Hydrogen mobility in China: rapid growth and increasing competition
Fuel cell systems are a game-changing technology for zero-emissions mobility. More than 30 countries around the world are supporting the development of supply chains that will be essential to the mass adoption of hydrogen-powered vehicles. Faurecia conservatively estimates that there will be 2.5 million hydrogen vehicles sold in 2030, of which a significant part will be in China.
Hydrogen mobility is not just a key lever for lowering CO2 emissions, but for China and many other countries around the world, it is also an issue of strategic geopolitical importance, reducing dependence on fossil fuel imports and spurring the development of local green tech supply chains. Increasing the share of renewable or decarbonated energy, while meeting the energy needs of over 1.4 billion citizens, will play an important role in China’s objective for carbon neutrality in 2060. Hydrogen mobility, which maximizes vehicle operating time, is well-suited to transportation and logistics and so will be the key technology in the electrification of commercial vehicles, heavy-duty, trucks, city buses and even taxi fleets. Commercial vehicles, whilst representing only 10% of vehicle sales in China, are responsible for more than 20% of the kilometers travelled per year, a crucial measure for emissions control. With China representing an important share of the global commercial vehicle market, depolluting this segment is a priority.
The Chinese government is aiming for mastery of the complete fuel cell system, and is encouraging the growth of local manufacturing for all of the components. The government’s objective to have 5,000 hydrogen-powered vehicles in operation by 2020 was reached in 2019. With the 2022 Winter Olympics in Beijing in sight, the Chinese government is eager to showcase the strides it will have made in zero-emissions mobility. The next goals are 50,000 vehicles by the end of 2025 and 1 million by 2030. Most of these are likely to be light utility trucks and other commercial vehicles.
The level and nature of government support has been intensified to include not only industrial production but also the purchase of fuel cell vehicles. With increasing production and the development of refueling stations, more companies and municipalities are now ordering hydrogen vehicles, encouraging private sector investment.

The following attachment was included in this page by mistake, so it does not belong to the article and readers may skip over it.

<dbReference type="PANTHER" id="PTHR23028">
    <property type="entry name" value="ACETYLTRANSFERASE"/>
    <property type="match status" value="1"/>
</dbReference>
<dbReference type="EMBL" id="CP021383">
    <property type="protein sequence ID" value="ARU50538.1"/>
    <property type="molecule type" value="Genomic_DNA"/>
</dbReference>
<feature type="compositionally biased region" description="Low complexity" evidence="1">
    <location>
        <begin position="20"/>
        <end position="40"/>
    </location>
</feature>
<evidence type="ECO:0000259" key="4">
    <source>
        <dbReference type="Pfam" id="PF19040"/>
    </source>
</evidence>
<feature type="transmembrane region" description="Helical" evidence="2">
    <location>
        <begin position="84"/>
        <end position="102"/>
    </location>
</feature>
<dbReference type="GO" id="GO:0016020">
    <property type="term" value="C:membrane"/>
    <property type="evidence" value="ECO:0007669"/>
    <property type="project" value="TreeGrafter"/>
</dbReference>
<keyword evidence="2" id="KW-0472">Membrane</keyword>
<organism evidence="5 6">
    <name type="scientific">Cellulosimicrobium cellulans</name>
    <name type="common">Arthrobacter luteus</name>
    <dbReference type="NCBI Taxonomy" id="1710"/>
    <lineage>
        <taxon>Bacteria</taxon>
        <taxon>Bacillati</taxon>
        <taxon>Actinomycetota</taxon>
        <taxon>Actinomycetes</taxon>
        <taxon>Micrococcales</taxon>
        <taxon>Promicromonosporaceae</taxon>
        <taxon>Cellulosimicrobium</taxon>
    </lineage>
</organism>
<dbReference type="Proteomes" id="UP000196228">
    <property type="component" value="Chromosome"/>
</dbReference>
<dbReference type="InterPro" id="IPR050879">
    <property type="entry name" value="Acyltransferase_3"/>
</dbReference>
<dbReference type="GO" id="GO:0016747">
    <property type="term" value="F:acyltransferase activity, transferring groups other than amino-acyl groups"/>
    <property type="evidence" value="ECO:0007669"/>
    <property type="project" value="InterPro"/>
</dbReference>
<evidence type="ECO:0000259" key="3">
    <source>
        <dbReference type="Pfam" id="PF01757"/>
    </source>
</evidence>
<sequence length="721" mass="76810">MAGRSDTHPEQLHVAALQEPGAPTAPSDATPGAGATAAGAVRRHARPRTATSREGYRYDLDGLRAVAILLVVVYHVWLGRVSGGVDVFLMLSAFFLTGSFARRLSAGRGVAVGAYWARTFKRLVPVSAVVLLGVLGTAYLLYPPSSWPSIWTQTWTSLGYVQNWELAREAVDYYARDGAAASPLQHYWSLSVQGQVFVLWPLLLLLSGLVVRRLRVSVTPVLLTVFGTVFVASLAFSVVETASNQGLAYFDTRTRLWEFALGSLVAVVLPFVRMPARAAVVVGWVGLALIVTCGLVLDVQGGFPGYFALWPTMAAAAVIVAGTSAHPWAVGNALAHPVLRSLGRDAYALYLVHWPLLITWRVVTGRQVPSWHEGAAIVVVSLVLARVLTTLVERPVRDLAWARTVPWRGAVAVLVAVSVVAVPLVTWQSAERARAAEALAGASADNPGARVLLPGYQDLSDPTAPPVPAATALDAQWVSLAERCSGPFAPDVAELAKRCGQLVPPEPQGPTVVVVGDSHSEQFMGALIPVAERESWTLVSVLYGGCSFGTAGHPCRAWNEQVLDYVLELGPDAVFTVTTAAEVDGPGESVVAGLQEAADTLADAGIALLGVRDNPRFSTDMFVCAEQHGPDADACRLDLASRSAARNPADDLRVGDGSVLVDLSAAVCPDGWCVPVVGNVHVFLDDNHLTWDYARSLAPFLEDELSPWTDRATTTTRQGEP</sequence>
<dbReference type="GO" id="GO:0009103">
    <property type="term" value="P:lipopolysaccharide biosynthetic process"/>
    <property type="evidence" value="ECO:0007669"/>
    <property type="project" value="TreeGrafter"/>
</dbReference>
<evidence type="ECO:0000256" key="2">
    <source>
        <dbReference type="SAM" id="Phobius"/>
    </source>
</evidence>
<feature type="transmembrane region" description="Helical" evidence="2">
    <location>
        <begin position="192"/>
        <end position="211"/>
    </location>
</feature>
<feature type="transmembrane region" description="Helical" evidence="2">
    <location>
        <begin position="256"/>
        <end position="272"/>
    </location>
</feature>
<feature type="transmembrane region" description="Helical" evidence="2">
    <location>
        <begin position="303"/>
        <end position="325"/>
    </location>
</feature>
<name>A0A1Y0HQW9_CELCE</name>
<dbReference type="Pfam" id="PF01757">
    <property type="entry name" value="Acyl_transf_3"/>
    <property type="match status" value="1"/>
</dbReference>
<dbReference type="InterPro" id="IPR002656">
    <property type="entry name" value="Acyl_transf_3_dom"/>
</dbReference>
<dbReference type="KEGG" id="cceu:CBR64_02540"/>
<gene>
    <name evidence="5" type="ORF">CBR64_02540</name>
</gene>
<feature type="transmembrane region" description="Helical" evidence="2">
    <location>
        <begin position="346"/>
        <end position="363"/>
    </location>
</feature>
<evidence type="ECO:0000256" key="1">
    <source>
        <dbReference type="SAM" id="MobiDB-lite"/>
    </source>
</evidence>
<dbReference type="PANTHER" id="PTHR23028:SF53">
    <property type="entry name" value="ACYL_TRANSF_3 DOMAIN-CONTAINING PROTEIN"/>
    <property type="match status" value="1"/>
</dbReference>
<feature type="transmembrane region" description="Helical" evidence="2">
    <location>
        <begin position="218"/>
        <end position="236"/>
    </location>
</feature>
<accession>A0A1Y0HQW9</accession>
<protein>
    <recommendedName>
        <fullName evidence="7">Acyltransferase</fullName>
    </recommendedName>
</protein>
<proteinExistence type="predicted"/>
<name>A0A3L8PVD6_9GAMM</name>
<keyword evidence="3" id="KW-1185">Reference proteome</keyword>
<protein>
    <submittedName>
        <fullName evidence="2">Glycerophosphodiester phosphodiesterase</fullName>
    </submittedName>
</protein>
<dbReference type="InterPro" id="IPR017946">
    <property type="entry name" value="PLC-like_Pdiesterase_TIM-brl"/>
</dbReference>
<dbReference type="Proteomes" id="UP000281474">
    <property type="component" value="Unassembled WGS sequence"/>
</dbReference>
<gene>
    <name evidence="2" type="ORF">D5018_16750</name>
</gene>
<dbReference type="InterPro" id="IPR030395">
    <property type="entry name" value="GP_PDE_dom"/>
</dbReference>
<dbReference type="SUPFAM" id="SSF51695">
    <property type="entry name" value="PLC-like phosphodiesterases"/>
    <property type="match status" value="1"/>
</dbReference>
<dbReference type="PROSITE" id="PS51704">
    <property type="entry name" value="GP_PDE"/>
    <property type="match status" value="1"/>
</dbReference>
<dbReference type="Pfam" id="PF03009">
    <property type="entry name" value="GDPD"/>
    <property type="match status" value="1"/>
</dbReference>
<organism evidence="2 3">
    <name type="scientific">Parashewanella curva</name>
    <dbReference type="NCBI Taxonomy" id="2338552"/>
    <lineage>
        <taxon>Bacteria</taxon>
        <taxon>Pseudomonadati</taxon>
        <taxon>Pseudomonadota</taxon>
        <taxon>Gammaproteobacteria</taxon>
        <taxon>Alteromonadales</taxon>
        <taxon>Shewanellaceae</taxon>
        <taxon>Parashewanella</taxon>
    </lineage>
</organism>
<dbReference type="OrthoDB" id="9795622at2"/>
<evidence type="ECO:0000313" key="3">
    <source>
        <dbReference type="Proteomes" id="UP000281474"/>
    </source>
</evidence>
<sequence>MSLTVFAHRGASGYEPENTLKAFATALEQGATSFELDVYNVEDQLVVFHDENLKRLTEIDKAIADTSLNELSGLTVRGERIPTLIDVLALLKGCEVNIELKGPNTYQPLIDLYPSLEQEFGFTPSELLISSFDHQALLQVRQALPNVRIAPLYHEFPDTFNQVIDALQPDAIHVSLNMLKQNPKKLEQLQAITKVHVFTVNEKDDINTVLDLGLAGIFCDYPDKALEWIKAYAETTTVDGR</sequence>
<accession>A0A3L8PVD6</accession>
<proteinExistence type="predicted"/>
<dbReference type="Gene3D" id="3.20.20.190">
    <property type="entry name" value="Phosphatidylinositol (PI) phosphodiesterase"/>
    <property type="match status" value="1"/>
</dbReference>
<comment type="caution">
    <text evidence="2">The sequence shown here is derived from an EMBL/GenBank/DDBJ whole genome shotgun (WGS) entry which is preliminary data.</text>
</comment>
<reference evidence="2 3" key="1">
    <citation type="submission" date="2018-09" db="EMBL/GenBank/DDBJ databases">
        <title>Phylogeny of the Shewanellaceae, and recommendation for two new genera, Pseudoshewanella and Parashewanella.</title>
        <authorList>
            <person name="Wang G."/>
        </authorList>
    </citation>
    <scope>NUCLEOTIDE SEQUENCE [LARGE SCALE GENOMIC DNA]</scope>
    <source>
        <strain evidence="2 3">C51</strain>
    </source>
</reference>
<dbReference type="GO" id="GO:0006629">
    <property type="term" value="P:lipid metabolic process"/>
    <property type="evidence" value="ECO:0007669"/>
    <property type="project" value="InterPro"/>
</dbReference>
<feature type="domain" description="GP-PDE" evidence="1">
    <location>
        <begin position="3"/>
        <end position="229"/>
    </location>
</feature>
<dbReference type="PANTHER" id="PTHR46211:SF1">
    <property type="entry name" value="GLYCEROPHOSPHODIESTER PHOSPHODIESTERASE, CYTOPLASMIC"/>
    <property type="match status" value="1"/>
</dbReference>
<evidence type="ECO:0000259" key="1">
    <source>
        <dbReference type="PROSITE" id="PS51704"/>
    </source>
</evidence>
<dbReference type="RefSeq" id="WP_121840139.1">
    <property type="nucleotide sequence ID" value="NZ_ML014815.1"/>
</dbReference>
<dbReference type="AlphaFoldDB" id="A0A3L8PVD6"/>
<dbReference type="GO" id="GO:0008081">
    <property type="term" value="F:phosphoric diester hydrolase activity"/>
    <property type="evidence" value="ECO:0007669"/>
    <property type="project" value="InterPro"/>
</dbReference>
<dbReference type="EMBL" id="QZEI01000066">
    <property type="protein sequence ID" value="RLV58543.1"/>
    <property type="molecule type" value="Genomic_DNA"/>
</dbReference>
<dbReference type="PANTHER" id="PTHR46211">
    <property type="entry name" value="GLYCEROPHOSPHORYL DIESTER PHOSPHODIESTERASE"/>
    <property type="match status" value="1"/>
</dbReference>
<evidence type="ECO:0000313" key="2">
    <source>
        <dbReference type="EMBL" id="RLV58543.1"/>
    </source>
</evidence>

For Faurecia, the key difference between hydrogen mobility in China and Europe is regulatory. Type IV hydrogen tanks used in Europe are not yet approved for use in China, which still relies on Type III tanks that use an aluminum liner instead of a plastic one for mobility applications. In the future we expect regulations to converge to international norms.
To support this convergence, we recently acquired a majority stake in CLD, a top three Chinese hydrogen tank manufacturer. Their activities include the industrial production of Type III tanks and the development of Type IV prototypes for major Asian customers. With the acquisition of a majority share of CLD, Faurecia is able to produce Type III tanks today, and is well-positioned to start producing Type IV tanks in China when these receive regulatory approval for the automotive industry.
Faurecia’s presence in the hydrogen mobility market in China is also strengthened through Symbio, our joint venture with Michelin, which produces fuel cell systems. Symbio is currently establishing a subsidiary in China in order to support customers locally. At this year’s Auto Shanghai, Faurecia and Symbio feature a fuel cell truck equipped with their latest technologies for hydrogen mobility, demonstrating a full system approach.
With hydrogen mobility being well-suited to commercial and heavy-duty vehicles and subsidies targeted to manufacturers as well as end-users, we foresee a ramp up to larger-scale industrial production as OEMs and municipalities order fuel cell systems for larger fleets. For Faurecia and Symbio, China’s focus on hydrogen mobility is a key opportunity for growth and we are ready to support their ambitious goals for emissions reduction by advancing hydrogen mobility.